It’s fair to say that Albino songwriter-in-chief and head honcho Ben Tucker can coin a nifty phrase as well as he can a memorable hook. Just two of the many things he does very, very well (I’m going to go out on a limb and declare that imbibing alcohol is another). On last years “Brand New Fear” he conjured striking images of the soul-crushing daily grind and of Russian officials reassembling the corpse of the first man in space. Well, you’ll be happy to know that he’s still at it – even in the relative infancy of 2014 you’re unlikely to hear a stranger opening gambit than “I use to bathe in lukewarm monkey milk and kumquat nectar and I slept with seventeen concubines a day.” In fact, you’re not really going to hear another band quite like these in general, and that’s why it’s such a damned pleasure to welcome these Alabama Bingo Nomads (their words, not mine) back.
You’ll be pleased to know that not a great deal has changed in the months between “Brand New Fear” and this years “The Great Unwashed”. Former Death In Vegas guitarist Ian Button is still at the production desk, the band are still on Guts For Garters (who are putting this out on the 3rd of February) and, presumably, still in the pub (you’ll be pleased to know they’re still as whisky-obsessed as before). And you can’t help feeling as if you’ve had a swig of the aforementioned liquor, the way a certain warmth spreads through you when you listen to these four new tracks. The combination of Tucker, Don Gibson and Fuzzy Salole craft vibrant, boisterous songs (the band seems to have abandoned the punkabilly label for the more straight-ahead term urban folk) that are both immediately engaging and highly memorable, while Matt Parker’s contributions with bouzouki and trombone further exemplify Albino’s penchant for the off-kilter they displayed so superbly last year. Each song leaves its’ own impression, whether it’s the propulsive bassline of the title track or the melancholic brass of Judgement Day, so much so that you’ll be humming along for days after.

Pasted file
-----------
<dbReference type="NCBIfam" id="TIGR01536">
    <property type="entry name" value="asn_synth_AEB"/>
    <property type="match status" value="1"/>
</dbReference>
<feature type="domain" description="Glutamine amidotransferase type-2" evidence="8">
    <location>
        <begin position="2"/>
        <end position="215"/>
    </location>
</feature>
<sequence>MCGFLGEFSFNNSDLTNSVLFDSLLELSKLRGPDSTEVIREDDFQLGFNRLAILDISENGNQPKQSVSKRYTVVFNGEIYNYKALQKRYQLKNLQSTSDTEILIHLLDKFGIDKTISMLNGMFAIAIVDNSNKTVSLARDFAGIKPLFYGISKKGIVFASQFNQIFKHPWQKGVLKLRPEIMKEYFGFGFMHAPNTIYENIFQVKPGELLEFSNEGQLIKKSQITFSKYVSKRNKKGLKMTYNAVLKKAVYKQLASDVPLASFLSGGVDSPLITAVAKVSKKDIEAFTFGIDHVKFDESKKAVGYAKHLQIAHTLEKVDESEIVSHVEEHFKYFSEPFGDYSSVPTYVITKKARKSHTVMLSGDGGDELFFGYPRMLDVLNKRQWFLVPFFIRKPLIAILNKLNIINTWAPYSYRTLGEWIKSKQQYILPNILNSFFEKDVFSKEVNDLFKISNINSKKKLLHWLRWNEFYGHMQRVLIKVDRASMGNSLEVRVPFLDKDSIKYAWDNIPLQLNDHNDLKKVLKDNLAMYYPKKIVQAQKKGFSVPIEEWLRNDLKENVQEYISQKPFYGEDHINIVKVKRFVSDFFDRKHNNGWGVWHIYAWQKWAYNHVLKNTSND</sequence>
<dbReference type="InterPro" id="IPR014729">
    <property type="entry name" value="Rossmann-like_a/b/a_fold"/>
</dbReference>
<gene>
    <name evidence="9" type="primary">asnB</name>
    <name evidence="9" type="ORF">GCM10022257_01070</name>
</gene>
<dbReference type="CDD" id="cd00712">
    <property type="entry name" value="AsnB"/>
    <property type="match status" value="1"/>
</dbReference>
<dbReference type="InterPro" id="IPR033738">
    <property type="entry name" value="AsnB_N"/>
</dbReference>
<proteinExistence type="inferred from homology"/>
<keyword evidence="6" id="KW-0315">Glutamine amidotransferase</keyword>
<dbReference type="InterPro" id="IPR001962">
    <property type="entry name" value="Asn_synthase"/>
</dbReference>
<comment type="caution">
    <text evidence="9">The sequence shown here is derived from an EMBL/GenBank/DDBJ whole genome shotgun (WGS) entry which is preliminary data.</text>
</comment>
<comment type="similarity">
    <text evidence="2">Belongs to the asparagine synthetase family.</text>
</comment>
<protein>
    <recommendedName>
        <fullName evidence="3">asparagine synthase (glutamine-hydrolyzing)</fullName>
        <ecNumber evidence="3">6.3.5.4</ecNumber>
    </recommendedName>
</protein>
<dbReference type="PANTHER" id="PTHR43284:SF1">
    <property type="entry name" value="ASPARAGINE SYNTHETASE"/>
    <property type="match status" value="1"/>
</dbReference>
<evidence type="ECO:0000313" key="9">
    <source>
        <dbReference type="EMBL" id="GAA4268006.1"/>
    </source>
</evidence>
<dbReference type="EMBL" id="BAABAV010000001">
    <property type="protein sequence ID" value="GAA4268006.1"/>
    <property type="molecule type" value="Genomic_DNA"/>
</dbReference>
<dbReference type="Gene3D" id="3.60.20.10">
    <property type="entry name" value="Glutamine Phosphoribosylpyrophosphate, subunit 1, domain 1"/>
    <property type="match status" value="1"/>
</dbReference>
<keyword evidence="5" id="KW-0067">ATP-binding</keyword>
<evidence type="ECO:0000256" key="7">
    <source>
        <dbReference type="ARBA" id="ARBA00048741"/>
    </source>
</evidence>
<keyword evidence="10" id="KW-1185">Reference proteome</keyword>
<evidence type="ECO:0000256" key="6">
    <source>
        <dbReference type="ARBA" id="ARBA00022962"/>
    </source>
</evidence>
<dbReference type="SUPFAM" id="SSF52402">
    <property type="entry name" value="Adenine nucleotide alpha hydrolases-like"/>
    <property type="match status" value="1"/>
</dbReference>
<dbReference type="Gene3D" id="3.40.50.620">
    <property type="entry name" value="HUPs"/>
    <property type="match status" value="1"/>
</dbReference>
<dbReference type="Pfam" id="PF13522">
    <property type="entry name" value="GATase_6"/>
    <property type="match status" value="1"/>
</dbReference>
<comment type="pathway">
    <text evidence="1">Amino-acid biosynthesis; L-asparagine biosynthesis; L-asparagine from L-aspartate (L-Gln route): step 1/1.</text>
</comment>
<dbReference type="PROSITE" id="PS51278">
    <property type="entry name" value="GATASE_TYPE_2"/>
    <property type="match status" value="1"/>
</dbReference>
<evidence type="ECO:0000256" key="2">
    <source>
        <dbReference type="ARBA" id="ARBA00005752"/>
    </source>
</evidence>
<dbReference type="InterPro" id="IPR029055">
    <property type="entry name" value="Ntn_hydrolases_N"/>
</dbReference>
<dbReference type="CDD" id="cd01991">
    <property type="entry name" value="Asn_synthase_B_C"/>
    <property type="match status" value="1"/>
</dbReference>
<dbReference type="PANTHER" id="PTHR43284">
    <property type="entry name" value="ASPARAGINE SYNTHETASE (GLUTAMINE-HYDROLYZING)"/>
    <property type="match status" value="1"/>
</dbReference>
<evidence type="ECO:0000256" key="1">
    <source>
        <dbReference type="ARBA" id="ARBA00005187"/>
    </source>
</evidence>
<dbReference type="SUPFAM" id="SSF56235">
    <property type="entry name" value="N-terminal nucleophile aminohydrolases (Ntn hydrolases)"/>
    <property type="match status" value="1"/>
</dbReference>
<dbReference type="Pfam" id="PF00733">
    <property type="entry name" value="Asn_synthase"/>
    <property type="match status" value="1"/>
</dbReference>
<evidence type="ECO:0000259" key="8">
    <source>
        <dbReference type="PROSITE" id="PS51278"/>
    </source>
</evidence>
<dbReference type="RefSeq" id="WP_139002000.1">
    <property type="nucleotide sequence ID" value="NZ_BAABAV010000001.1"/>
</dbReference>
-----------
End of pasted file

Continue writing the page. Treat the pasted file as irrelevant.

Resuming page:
How long does a band like Albino have to keep making music – great music – before they get their props? I don’t really want to be that guy who introduces social media into the equation but a meagre 62 likes on their Facebook page (61 before myself, your welcome lads) … c’mon. Really? I mean, in a way, it seems remiss to mention Albino in the same sentence as something like Facebook. There’s a joy and a vibrancy to their music that is infectious, and it happens when a “bunch of pen-pushers and data-jockeys” (again their words, not mine) pick up their instruments and play. These guys are having a blast, and whether they have 10 fans or 10,000 fans, that isn’t going to change. But it’ still worth mentioning, even if it gets these guys a sliver of the recognition they deserve. 8/10